First and foremost, I want to make something clear: this is an idea from John Harper’s Blades in the Dark, the clock mechanic, which I am adapting to 7th Sea. I take zero credit for any of this, and all blame for it’s awkwardness. I absolutely encourage looking to the source material for further insight.
With that in mind, here we go.
The Captain’s Wheel
When the GM encounters a situation which requires a little bit more range than a simple yes or no, then she can do the following:
- Grab a post it or index card
- Draw a circle on it (the eponymous wheel)
- Divide that circle into any number of wedges. 4 is the default, but really, 2, 4, 6 or 8 are all fine (or even odd numbers if that suits you).
- Write down a word or two describe what’s being tracked.
- Whenever something happens in play to move towards the outcome being tracked, fill in a wedge on the wheel. Sometimes, things will fill in more than one wedge.
- When the wheel is completely filled in, something happens!
Sounds simple, because it is. Consider this example:
Players are guests in the court of Elaine, but are also secretly spying for Montaigne. Elaine’s spymaster is on the alert, but not yet suspicious.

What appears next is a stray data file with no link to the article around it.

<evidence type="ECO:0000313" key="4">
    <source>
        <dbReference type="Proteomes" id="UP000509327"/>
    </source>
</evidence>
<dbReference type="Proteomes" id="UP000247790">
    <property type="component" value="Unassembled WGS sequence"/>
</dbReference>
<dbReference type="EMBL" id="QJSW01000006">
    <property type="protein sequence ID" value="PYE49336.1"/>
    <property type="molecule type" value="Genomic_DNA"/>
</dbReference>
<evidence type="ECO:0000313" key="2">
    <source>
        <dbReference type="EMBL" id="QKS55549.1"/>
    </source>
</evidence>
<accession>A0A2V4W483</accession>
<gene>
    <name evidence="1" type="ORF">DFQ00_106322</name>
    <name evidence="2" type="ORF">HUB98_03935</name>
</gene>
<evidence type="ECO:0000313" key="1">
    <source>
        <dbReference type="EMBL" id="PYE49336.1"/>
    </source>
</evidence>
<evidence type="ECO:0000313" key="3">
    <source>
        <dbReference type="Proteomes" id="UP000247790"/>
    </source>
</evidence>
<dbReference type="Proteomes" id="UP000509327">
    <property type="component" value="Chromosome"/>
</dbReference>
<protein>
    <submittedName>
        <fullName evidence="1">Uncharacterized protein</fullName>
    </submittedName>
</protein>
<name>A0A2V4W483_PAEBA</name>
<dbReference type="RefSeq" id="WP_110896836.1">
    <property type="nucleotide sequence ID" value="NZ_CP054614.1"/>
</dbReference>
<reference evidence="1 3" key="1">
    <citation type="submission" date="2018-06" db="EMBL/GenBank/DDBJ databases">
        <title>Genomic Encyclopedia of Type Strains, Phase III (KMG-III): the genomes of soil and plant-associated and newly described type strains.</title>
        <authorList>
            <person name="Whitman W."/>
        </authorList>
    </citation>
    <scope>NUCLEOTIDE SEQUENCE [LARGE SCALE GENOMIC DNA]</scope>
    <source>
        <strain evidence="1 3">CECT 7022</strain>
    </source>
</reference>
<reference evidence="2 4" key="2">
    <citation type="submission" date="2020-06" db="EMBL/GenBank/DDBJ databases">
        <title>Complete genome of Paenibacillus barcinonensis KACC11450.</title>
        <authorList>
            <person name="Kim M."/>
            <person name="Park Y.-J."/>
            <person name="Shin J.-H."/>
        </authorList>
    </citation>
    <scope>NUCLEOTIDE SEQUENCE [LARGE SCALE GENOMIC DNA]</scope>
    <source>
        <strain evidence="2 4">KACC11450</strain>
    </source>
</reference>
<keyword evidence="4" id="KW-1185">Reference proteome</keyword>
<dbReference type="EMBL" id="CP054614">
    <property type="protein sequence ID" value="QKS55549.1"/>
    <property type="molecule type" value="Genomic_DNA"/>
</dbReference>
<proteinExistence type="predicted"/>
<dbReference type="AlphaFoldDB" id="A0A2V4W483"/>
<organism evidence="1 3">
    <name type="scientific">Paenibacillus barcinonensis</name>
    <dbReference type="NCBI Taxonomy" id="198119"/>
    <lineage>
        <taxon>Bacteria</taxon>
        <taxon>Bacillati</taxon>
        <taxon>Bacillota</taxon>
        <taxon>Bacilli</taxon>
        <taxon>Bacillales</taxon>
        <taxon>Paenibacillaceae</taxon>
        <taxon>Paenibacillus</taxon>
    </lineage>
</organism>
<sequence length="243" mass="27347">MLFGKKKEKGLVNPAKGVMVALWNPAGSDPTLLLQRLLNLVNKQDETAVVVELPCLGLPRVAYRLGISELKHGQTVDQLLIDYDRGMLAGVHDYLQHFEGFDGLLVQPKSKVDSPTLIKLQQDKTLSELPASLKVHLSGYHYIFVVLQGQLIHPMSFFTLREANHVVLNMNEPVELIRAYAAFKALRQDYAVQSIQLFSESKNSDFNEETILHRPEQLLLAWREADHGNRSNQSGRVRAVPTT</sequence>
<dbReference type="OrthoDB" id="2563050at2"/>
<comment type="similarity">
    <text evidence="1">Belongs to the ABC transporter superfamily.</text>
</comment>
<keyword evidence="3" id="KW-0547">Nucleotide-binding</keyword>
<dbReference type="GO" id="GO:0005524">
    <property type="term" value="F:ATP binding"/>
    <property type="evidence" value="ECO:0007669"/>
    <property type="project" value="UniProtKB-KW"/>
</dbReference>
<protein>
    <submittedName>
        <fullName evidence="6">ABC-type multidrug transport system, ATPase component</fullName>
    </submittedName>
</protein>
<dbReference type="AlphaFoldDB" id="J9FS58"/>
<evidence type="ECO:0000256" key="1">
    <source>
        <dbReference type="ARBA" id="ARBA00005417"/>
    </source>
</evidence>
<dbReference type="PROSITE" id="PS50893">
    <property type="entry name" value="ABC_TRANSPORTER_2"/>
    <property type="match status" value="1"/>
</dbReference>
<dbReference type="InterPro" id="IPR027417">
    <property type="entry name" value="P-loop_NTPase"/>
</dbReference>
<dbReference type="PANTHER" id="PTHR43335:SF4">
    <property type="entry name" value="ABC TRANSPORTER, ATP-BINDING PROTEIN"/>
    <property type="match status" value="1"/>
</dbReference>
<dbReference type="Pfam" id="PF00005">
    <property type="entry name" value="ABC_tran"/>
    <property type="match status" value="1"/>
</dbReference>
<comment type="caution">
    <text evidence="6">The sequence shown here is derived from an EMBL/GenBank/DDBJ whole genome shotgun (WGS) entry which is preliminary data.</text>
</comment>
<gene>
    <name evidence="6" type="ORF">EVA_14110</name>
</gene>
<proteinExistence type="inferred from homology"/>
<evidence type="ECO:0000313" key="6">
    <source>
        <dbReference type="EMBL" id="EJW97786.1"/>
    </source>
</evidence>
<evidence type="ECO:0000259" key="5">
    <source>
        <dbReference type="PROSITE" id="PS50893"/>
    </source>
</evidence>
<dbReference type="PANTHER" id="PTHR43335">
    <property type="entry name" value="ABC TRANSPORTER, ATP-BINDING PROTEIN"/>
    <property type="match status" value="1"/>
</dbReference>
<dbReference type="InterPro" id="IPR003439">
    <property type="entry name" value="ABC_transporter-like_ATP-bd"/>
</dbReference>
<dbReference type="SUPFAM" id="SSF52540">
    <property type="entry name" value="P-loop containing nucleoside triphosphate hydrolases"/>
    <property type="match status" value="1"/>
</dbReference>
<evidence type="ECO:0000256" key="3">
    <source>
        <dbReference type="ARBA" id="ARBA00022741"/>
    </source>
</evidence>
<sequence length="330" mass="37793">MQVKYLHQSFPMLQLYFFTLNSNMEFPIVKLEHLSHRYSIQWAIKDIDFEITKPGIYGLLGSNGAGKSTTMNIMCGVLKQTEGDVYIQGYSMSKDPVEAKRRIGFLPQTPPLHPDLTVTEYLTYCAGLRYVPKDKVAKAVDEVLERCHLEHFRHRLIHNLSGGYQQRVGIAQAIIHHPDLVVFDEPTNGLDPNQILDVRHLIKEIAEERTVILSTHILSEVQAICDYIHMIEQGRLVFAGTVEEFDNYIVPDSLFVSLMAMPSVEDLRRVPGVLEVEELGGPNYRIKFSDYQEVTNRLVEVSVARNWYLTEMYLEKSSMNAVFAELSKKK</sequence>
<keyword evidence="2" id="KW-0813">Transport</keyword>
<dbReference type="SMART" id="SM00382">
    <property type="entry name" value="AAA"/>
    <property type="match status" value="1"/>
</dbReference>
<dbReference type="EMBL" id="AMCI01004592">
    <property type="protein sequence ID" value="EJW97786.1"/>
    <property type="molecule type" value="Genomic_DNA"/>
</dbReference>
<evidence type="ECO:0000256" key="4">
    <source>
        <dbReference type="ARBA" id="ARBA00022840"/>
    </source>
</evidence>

The GM draws a 6 wedge wheel to represent the awareness of the spymaster. When the heroes do things that might raise suspicion (even if it does not point directly at them), the GM fills in a wedge. On individual rolls, the GM may offer the prospect of filling in wedges as potential consequences that need to be offset. If the wheel ever fills in, the Spymaster realizes that there are spies around and the whole palace goes into lockdown.)
This offers a few interesting tools to the table1:
- As a GM, it gives me an extra handle for consequences on a given roll. That is super valuable to me.
- This scales up and down easily. I can have a wheel in a scene for whether the room catches fire just as easily as I can have a wheel on my campaign for when Posen finishes preparing for war. Wedges can be filled by a raise, by an action, by a scene or by and entire session.
- It lets me address those situations where my gut feels like allowing something for one raise is too much, but I don’t want to just say no.
- Because there’s a physical reminder of the wheel on the table, it remains something easy to engage. A quick glance can reveal what’s in play, and serve as its own sort of bookkeeping.
Anyway, I offer this as a convenience for anyone looking to solve the same problems I intend to use it for.
- I admit, I may also use this notation for advancement, but that’s just a personal thing.) ↩︎